This is close enough. Thanks," I said to the cabdriver, and he swerved to park a block from Carew Tower's drop-off zone. It was Sunday night, and the trendy restaurants in the lower levels of the Cincinnati high-rise were busy with the March Madness food fest-the revolving door never stopped as laughing couples and groups went in and out. The kids-on-art exhibit had probably brought in a few, but I'd be willing to bet that the stoic pair in the suit and sequined dress getting out of the black car ahead of me were going up to the revolving restaurant as I was.
I fumbled for a twenty in my ridiculously small clutch purse, then handed it over the front seat. "Keep the change," I said, distracted as I tugged my shawl closer, breathing in a faint lilac scent. "And I'm going to need a receipt, please."
The cabbie shot me a thankful glance at the tip, high maybe, but he'd come all the way out to the Hollows to pick me up. Nervous, I readjusted my shawl again and slid to the door. I could have taken my car, but parking was a hassle downtown for festivals, and tawny silk and lace lost a lot of sparkle while getting out of a MINI Cooper. Not to mention the stiff wind off the river might pull apart my carefully braided hair if I had to walk more than a block.
I doubted that tonight's meeting with Quen would lead to a job, but I needed all the tax deductions I could get right now, even if it was just cab fare. Skipping filing for a year while they decided if I was a citizen or not hadn't turned out to be the boon I originally thought it was.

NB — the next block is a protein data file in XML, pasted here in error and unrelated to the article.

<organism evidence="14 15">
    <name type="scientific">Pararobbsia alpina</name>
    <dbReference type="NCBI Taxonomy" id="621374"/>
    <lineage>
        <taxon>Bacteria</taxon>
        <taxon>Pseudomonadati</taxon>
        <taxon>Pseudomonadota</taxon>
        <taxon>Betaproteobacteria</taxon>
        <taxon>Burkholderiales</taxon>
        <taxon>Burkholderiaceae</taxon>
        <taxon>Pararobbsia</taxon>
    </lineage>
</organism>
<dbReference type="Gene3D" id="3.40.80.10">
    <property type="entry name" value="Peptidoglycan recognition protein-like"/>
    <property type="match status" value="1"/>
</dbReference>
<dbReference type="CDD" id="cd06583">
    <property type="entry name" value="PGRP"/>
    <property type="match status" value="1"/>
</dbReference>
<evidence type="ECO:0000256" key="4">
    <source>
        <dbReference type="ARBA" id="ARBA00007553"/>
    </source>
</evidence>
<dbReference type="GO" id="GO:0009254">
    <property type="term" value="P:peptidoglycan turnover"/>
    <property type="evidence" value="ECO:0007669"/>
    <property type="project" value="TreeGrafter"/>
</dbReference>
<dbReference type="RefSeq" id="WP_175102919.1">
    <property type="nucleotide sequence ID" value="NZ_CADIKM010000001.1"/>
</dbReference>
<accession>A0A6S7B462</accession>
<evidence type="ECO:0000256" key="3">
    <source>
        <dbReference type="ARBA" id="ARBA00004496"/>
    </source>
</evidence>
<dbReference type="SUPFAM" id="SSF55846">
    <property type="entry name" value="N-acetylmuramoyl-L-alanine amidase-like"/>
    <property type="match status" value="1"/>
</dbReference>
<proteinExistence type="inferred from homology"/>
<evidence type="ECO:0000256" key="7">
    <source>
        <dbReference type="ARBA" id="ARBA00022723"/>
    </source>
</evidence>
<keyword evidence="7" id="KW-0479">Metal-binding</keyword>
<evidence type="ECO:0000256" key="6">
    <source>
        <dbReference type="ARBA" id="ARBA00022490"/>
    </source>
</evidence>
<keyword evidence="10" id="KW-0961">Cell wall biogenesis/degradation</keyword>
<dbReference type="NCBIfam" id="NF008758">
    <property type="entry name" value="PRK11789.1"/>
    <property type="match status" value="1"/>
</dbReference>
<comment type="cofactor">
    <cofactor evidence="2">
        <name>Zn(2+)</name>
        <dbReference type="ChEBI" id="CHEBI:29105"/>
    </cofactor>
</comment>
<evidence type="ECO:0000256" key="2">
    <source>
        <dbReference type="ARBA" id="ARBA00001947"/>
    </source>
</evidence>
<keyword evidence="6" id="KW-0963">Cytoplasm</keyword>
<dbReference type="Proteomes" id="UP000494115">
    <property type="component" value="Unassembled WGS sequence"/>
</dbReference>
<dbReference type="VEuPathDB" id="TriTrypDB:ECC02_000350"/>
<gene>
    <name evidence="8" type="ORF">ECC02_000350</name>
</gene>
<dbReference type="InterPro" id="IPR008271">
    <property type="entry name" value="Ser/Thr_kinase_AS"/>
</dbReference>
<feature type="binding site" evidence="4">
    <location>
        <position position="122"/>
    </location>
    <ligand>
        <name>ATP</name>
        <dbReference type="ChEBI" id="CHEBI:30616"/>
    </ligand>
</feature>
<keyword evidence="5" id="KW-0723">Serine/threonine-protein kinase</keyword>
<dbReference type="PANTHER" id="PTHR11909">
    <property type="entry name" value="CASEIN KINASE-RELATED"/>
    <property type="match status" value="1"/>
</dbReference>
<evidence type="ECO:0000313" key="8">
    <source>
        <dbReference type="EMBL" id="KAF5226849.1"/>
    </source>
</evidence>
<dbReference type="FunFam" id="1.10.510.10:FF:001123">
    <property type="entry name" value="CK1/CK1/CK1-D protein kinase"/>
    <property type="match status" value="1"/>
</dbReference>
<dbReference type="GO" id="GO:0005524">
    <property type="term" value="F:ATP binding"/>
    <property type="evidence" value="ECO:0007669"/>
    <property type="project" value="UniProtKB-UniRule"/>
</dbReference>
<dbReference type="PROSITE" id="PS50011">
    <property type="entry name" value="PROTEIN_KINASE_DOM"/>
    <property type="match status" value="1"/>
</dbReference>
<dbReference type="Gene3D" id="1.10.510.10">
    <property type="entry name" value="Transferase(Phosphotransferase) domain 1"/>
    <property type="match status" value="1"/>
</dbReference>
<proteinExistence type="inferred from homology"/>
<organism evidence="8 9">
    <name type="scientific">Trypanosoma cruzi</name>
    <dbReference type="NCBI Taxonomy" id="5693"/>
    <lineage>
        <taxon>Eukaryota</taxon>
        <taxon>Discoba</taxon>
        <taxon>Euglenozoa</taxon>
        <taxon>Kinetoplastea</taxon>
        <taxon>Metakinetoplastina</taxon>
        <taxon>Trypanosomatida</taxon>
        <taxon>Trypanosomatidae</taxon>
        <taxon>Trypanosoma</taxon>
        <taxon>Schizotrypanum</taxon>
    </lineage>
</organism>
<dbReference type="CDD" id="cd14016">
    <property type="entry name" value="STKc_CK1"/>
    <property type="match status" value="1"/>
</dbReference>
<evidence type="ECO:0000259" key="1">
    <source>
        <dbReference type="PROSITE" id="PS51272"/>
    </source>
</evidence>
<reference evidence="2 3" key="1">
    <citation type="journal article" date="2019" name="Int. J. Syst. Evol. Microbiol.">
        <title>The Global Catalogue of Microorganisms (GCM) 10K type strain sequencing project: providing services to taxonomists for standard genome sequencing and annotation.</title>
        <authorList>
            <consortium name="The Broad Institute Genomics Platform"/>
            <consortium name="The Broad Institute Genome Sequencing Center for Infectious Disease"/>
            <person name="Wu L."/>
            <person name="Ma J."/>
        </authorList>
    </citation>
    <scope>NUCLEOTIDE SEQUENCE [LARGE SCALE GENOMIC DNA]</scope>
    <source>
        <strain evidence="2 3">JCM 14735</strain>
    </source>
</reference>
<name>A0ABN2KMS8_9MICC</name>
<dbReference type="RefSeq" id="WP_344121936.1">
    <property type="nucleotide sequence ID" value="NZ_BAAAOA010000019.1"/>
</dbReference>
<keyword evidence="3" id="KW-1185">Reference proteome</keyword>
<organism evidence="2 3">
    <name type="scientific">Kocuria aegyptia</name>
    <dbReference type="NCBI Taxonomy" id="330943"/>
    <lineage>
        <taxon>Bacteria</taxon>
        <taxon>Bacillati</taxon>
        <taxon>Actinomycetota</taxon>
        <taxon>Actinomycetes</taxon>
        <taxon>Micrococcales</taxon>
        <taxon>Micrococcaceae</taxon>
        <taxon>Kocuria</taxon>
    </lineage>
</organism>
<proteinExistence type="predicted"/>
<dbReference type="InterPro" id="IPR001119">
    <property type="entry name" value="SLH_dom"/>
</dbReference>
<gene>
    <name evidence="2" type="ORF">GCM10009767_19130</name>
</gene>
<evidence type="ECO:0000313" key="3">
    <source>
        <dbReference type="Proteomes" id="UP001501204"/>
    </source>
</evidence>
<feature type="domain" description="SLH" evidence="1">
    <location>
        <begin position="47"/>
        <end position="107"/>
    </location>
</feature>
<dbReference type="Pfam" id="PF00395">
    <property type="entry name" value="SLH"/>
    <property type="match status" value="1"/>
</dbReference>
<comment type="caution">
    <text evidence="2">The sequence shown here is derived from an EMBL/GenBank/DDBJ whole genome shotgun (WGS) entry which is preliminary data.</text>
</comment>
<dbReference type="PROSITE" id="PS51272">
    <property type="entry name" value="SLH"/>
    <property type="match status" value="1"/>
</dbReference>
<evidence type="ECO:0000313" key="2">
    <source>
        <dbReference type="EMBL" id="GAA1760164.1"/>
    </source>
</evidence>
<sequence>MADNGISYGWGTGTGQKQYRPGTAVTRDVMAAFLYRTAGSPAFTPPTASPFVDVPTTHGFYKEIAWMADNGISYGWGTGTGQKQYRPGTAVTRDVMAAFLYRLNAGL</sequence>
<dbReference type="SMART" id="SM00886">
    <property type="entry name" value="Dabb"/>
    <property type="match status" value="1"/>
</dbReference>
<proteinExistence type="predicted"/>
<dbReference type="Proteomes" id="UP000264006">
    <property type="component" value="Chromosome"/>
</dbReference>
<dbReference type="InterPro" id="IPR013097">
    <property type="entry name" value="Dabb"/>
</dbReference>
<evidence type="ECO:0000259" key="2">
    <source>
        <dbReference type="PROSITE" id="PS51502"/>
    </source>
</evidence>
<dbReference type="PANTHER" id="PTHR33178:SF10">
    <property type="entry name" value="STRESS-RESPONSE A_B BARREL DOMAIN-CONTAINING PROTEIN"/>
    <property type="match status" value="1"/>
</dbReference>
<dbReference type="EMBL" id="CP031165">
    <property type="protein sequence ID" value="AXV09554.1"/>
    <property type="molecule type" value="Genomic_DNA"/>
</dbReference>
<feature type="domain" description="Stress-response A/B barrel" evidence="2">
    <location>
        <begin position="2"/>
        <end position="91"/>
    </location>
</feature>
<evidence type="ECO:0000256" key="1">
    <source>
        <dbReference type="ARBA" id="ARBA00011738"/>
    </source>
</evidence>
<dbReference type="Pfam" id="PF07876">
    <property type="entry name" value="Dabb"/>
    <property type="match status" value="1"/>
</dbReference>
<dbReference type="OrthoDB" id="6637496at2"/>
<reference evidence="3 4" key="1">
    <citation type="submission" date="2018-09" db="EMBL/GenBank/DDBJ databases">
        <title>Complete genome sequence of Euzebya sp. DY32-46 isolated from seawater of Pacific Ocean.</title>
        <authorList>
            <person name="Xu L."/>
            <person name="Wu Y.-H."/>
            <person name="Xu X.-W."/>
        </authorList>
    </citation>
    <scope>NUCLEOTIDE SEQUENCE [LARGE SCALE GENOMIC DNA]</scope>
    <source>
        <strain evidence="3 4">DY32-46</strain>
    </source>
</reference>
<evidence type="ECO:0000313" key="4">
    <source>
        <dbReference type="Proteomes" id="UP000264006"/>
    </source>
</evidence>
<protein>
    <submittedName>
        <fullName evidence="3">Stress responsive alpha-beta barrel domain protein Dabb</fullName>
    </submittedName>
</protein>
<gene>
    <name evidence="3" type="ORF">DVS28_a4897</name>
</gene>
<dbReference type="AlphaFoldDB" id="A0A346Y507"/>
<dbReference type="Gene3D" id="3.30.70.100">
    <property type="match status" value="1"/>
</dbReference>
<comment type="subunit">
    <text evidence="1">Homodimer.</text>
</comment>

"Thanks," I said as I tucked the receipt away. Taking a steadying breath, I sat with my hands in my lap. Maybe I should go home instead. I liked Quen, but he was Trent's number one security guy. I was sure it was a job offer, but probably not one I wanted to take.
My curiosity had always been stronger than common sense, though, and when the cabbie's eyes met mine through his rearview mirror, I reached for the handle. "Whatever it is, I'm saying no," I muttered as I got out, and the Were chuckled. The thump of the door barely beat the three loud Goth teenagers descending upon him.
My low heels clicked on the sidewalk and I held my tiny clutch bag under my arm, the other hand on my hair. The bag was small, yes, but it was big enough to hold my street-legal splat gun stocked with sleepy-time charms. If Quen didn't take no for an answer, I could leave him facedown in his twelve-dollar-a-bowl soup.
Squinting through the wind, I dodged the people loitering for their rides. Quen had asked me to dinner, not Trent. I didn't like that he felt the need to talk to me at a five-star restaurant instead of a coffee shop, but maybe the man liked his whiskey old.
One last gust pushed me into the revolving door, and a whisper of impending danger tightened my gut as the scent of old brass and dog urine rose in the sudden dead air. It expanded into the echoing noise of a wide lobby done in marble, and I shivered as I made for the elevators. It was more than the March chill.
The couple I'd seen at the curb were long gone by the time I got there, and I had to wait for the dedicated restaurant lift. Hands making a fig leaf with my purse, I watched the foot traffic, feeling out of place in my long sheath dress. It had looked so fabulous on me in the store that I'd bought it even though I couldn't run in it. Wearing it tonight was half the reason I had said yes to Quen. I often dressed up for work, but always with the assumption that I'd probably end the evening having to run from banshees or after vampires. Maybe Quen just wanted to catch up? But I doubted it.